A visit by Japan’s prime minister Junichiro Koizumi to a shrine honouring his country’s war dead has once again drawn protests from China and South Korea and stirred controversy at home.
Japan’s relations with its neighbours have already chilled because of Koizumi’s previous annual visits to the Yasukuni shrine.
Unlike on previous occasions Koizumi did not enter an inner shrine, a move that Japanese media interpreted as an attempt to lessen an expected backlash.
There were protests nonetheless at the scene.
Chinese Foreign Minister Li Zhaoxing summoned the Japanese ambassador to lodge an official protest against the shrine visit “and other mistakes”.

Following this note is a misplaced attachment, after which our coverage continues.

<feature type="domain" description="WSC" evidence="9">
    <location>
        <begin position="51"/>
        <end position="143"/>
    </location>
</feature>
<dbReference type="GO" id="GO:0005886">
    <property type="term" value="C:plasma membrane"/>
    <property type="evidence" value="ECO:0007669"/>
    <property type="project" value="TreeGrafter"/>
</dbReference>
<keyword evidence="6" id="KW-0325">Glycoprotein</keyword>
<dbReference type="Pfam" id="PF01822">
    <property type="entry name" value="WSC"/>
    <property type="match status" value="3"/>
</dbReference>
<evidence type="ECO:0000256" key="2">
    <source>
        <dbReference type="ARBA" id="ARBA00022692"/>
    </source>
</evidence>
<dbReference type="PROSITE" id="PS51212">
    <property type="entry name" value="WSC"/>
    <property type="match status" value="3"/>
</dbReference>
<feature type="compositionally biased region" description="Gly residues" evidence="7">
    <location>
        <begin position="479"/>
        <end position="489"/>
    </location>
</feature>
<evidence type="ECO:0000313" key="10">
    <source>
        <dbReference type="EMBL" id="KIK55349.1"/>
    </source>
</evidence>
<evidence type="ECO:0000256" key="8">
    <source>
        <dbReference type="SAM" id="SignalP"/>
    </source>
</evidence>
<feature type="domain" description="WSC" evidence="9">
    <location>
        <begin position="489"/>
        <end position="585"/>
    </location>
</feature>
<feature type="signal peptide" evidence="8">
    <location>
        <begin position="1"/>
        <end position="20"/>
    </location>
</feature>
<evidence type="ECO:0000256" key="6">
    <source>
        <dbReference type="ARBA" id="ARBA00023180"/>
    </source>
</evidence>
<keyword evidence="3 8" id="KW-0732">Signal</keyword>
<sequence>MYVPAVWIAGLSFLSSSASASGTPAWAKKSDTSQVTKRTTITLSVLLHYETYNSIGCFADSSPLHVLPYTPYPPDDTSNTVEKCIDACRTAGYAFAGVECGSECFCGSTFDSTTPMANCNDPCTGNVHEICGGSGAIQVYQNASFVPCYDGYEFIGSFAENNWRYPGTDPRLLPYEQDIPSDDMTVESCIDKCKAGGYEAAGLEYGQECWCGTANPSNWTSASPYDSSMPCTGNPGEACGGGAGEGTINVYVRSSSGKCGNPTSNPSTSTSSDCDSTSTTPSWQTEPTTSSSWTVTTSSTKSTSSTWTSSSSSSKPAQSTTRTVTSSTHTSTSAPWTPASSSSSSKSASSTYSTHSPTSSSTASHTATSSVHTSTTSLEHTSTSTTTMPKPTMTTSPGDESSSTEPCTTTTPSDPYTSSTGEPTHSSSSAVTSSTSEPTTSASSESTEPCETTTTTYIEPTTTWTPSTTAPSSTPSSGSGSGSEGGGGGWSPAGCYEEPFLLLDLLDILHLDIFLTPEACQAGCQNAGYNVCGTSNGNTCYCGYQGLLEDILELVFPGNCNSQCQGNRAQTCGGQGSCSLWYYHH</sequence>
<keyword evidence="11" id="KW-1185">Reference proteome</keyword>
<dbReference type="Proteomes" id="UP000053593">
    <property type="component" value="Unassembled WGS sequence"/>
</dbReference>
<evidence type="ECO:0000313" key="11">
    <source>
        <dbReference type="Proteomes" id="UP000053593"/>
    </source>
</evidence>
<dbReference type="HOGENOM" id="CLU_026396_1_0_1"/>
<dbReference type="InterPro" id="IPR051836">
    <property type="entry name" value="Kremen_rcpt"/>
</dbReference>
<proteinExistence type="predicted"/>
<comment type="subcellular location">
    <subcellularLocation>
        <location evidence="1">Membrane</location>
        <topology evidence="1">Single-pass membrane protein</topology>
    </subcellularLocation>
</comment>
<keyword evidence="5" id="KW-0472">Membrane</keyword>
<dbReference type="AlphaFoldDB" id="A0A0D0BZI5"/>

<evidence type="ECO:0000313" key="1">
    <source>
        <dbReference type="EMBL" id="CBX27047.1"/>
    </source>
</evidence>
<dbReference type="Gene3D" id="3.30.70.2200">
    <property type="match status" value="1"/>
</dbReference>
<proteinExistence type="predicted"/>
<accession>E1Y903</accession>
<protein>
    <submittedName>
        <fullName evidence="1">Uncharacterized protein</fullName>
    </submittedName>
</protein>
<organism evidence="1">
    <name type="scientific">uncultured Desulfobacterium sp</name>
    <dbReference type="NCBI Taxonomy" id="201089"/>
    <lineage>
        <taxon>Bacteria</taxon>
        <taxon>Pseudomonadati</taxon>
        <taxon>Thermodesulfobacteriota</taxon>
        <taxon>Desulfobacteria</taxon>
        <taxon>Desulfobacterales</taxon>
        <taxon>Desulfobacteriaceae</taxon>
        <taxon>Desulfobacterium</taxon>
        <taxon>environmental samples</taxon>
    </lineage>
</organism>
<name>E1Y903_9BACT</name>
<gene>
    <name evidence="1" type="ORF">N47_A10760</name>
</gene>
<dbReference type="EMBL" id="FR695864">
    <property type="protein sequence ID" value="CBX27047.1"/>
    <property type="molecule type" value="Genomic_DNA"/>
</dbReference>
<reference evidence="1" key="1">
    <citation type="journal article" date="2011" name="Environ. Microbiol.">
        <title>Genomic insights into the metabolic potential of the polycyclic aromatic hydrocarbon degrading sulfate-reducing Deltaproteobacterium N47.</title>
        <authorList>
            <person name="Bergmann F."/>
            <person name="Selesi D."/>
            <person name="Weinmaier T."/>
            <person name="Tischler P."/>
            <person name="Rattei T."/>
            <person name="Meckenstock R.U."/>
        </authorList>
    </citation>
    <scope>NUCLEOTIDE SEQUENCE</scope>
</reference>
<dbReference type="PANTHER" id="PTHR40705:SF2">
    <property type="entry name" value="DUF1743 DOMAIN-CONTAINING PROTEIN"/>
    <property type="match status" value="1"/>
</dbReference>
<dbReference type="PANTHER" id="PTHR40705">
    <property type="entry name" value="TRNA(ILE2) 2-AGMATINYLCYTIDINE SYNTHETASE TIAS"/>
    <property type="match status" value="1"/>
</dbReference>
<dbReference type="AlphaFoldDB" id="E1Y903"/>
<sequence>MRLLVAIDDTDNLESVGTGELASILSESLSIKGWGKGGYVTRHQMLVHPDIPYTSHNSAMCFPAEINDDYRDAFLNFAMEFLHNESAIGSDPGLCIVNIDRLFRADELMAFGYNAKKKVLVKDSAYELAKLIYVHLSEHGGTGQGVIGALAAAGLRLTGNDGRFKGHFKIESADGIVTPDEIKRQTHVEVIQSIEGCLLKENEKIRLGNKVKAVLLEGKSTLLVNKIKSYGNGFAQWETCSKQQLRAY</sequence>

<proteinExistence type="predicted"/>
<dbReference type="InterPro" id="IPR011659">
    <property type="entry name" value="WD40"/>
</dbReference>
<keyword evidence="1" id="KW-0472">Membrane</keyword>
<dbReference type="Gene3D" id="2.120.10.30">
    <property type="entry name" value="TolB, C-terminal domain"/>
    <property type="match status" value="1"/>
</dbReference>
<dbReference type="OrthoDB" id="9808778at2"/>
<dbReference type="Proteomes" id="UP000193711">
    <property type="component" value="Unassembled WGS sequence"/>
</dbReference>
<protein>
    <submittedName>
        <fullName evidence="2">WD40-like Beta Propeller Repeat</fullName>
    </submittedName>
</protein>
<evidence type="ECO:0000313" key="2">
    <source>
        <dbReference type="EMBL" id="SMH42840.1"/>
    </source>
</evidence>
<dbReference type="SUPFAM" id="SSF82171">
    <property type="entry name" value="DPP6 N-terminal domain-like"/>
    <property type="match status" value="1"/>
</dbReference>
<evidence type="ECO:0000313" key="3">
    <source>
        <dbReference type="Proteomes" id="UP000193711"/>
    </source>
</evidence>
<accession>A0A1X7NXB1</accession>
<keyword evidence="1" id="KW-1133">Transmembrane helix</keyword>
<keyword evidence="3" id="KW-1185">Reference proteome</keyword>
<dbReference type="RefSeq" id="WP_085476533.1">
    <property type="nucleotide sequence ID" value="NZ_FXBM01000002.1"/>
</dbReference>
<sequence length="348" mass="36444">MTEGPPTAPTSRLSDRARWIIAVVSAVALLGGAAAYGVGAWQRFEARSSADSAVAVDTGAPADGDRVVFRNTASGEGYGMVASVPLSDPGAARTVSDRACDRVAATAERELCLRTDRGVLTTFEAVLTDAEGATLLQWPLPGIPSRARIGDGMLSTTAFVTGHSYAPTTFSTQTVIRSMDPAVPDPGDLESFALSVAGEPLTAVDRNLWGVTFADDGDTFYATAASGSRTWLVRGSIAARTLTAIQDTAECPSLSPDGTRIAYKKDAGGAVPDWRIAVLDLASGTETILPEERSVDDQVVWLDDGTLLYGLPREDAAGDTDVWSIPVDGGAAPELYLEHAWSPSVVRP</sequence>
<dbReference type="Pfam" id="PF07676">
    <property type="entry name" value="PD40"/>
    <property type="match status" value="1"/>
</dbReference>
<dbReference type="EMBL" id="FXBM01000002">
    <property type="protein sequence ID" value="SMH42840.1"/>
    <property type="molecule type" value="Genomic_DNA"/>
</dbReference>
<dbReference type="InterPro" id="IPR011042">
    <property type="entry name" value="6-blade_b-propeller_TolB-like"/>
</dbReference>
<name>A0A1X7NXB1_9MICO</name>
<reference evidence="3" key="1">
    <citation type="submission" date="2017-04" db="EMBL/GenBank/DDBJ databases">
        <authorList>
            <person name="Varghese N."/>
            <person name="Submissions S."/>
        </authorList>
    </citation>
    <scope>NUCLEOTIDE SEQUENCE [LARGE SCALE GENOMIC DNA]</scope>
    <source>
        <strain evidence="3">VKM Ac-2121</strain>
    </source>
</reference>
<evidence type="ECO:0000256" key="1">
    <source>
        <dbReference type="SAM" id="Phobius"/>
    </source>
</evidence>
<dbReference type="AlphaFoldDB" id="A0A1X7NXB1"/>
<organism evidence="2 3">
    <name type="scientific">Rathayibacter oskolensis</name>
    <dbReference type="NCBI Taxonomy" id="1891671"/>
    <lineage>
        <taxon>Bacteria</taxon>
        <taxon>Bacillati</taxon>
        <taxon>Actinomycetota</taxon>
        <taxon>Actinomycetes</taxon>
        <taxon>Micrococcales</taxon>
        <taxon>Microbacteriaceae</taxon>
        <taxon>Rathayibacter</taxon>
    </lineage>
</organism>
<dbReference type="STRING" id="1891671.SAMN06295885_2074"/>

China’s ambassador to Japan called the visit a “grave provocation to the Chinese people”.
In Seoul, the South Korean foreign minister summoned the Japanese ambassador to complain.
Just how strongly the Chinese feel was illustrated in sometimes violent anti-Japanese demonstrations in Beijing last year, after a visit then by Koizumi to the shrine.
The Japanese leader says he is not trying to create offence and goes to the memorial to pray for peace and honour the dead.
But his actions could hurt trade with neighbours which still harbour painful memories of Japan’s brutal wartime occupations.